The Future of Work: Business and Public-Sector Challenges
Presentation by Joseph Kopser and Bret Boyd on the future of work and accompanying challenges for business and public-sector leaders.
Aging Workforces and the Politics of Immigration
Many first world countries with aging workforces will ultimately need to incentivize immigration to offset labor shortages, leading to difficult political decisions.
Meta-Learning and the Skills to Learn New Skills
The gap between the skills needed by the U.S. workforce and the skills they currently have is widening, particularly in the field of advanced modeling and simulation that can enhance U.S. competitiveness.
Job Creation and the Robot Apocalypse
The coming “robot apocalypse” can both save and create jobs in the developed world, especially in the United States, which has barely scratched the surface on the application of robotics to manufacturing.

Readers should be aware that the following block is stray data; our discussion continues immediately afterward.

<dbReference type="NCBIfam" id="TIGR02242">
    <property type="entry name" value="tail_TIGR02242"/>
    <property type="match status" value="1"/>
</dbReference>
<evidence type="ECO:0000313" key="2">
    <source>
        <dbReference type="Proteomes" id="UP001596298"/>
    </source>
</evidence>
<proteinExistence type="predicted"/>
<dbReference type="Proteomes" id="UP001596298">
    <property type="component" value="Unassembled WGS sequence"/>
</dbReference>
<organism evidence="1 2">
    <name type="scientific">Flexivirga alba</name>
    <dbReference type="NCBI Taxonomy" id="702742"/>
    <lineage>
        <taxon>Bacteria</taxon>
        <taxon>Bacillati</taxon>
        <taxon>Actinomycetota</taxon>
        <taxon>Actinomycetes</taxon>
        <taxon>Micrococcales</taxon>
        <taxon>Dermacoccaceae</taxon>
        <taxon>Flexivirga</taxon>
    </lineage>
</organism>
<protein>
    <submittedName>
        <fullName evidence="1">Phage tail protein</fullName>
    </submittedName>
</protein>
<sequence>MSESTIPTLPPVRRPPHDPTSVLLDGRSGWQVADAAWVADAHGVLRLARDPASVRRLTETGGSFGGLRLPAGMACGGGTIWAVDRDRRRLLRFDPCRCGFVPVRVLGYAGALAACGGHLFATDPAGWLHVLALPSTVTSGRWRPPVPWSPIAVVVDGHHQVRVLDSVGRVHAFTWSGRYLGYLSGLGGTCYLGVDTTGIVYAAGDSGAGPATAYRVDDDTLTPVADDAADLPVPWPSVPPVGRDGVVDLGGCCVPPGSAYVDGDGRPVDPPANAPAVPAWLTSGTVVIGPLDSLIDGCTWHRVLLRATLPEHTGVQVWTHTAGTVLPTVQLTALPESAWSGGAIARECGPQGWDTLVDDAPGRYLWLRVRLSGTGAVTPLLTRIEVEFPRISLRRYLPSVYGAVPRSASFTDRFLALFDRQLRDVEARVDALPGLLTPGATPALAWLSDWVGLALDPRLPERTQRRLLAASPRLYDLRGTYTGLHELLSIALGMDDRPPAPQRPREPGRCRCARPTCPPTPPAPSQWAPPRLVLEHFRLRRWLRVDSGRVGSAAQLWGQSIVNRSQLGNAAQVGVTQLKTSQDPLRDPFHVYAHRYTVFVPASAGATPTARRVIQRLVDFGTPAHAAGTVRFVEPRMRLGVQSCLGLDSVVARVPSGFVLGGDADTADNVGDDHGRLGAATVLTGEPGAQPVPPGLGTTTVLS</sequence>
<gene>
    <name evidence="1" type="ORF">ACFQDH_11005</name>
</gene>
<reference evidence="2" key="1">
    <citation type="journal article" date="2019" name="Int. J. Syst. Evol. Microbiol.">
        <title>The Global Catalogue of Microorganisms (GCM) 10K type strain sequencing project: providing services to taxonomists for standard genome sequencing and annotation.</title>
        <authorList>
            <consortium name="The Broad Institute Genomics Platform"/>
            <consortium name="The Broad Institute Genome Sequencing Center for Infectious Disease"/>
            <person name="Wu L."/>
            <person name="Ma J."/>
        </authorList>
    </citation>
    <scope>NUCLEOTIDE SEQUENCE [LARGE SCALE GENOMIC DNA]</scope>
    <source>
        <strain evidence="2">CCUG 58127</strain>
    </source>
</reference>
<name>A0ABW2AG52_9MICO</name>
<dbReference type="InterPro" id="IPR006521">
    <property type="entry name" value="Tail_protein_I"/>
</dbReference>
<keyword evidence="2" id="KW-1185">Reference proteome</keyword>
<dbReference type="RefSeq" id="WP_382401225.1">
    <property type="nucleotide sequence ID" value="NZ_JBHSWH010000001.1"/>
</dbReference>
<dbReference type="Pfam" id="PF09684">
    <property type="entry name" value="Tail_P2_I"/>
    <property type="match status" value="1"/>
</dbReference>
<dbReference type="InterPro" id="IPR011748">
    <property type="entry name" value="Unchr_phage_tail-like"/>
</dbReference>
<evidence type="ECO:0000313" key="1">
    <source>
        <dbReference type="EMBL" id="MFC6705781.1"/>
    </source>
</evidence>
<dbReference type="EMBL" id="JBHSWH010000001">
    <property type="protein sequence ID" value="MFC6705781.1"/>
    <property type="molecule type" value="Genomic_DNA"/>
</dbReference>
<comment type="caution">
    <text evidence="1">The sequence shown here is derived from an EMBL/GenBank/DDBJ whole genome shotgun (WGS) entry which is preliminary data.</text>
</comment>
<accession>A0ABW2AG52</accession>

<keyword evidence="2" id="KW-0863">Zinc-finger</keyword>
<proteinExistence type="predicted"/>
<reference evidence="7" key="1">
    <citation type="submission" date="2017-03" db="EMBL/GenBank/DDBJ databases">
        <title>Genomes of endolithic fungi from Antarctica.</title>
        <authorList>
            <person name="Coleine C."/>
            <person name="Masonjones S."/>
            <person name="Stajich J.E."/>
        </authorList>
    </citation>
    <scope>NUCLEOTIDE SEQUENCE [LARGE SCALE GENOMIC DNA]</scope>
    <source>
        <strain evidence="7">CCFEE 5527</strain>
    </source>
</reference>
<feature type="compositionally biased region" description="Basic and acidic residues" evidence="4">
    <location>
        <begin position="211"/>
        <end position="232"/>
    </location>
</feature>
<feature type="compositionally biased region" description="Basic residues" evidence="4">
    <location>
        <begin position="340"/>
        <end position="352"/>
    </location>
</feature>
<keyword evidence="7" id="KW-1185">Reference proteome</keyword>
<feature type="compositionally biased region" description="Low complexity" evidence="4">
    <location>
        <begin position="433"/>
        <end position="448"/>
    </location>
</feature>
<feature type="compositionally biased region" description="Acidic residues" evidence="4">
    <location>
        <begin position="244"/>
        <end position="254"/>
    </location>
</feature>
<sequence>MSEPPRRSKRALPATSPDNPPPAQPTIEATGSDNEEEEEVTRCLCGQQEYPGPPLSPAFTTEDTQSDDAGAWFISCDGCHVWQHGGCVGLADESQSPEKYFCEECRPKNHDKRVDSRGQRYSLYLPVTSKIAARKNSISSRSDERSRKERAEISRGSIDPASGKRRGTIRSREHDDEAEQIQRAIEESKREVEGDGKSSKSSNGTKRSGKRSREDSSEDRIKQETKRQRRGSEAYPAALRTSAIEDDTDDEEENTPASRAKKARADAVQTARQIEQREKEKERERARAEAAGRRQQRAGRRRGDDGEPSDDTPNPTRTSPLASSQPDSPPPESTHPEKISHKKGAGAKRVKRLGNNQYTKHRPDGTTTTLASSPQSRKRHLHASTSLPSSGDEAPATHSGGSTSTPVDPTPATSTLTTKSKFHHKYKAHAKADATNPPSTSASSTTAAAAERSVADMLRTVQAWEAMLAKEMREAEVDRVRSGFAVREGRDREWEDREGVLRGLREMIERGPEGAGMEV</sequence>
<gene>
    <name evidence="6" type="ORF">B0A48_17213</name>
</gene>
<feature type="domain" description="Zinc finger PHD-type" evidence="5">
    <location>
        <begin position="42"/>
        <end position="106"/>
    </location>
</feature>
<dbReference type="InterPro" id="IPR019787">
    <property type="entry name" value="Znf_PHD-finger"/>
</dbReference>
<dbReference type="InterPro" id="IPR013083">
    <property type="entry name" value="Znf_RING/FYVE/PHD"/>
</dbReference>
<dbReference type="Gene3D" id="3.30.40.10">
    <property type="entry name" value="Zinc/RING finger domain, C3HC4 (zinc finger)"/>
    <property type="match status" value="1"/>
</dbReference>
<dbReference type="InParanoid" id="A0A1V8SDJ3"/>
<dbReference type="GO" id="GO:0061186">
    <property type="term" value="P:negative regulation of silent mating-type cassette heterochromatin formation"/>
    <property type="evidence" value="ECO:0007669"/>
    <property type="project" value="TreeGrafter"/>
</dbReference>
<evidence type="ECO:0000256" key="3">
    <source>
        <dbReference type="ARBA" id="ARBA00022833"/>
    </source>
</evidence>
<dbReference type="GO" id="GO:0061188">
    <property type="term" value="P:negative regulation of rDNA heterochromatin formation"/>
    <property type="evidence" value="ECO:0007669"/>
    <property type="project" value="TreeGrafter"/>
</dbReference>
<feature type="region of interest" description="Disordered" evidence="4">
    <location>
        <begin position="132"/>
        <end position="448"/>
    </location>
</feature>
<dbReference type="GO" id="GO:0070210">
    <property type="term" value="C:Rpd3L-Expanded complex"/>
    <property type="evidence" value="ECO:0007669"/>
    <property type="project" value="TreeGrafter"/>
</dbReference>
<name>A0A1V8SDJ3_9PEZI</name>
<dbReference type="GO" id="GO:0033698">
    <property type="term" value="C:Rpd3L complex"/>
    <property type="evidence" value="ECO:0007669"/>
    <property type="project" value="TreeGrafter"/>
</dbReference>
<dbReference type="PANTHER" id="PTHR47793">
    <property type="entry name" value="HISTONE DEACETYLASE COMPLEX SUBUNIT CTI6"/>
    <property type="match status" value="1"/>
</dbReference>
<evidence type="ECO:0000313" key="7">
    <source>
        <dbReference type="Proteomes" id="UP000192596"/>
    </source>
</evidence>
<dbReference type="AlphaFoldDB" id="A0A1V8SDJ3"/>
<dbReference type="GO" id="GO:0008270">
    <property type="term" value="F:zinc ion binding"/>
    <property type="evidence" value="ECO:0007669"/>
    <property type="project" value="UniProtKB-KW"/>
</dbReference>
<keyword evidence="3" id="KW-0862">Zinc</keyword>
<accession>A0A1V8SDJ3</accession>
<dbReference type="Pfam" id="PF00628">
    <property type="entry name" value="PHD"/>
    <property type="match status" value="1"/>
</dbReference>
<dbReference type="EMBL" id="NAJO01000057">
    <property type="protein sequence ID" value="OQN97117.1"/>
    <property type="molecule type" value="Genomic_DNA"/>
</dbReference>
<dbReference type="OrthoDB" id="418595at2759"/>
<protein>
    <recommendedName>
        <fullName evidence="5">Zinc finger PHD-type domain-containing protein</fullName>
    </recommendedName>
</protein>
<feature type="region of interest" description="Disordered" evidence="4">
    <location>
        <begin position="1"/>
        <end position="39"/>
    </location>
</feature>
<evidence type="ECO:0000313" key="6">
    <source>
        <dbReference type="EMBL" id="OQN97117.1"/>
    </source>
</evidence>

Outsourcing, Automation, and Econometrics
It is important to look beyond statistics to understand how and when jobs are displaced by technology, business process innovation, or outsourcing to low cost countries.
Universal Basic Prosperity
Technology and automation will change the types of jobs that are available, but workers will continue to be needed to support economic progress and prosperity.
The Great Divide: Meeting the Challenges of Our Future Workforce
The United States is in the midst of a generation-long structural shift in labor, productivity, jobs, and pay, which is set to accelerate with the increasing adoption of advanced robotics and machine learning technologies. Proactive solutions are needed at the business, community, state, and national level to ensure we have the tools needed to remain competitive.
Robotics and Labor Scarcity
Robotics and automation are becoming increasingly important solutions for labor shortage issues in countries with aging populations.
Demographics and Aging Economic Models
Declining birth rates in most developed economies are leading to aging populations and shrinking labor pools, changing the shape of both production and consumption.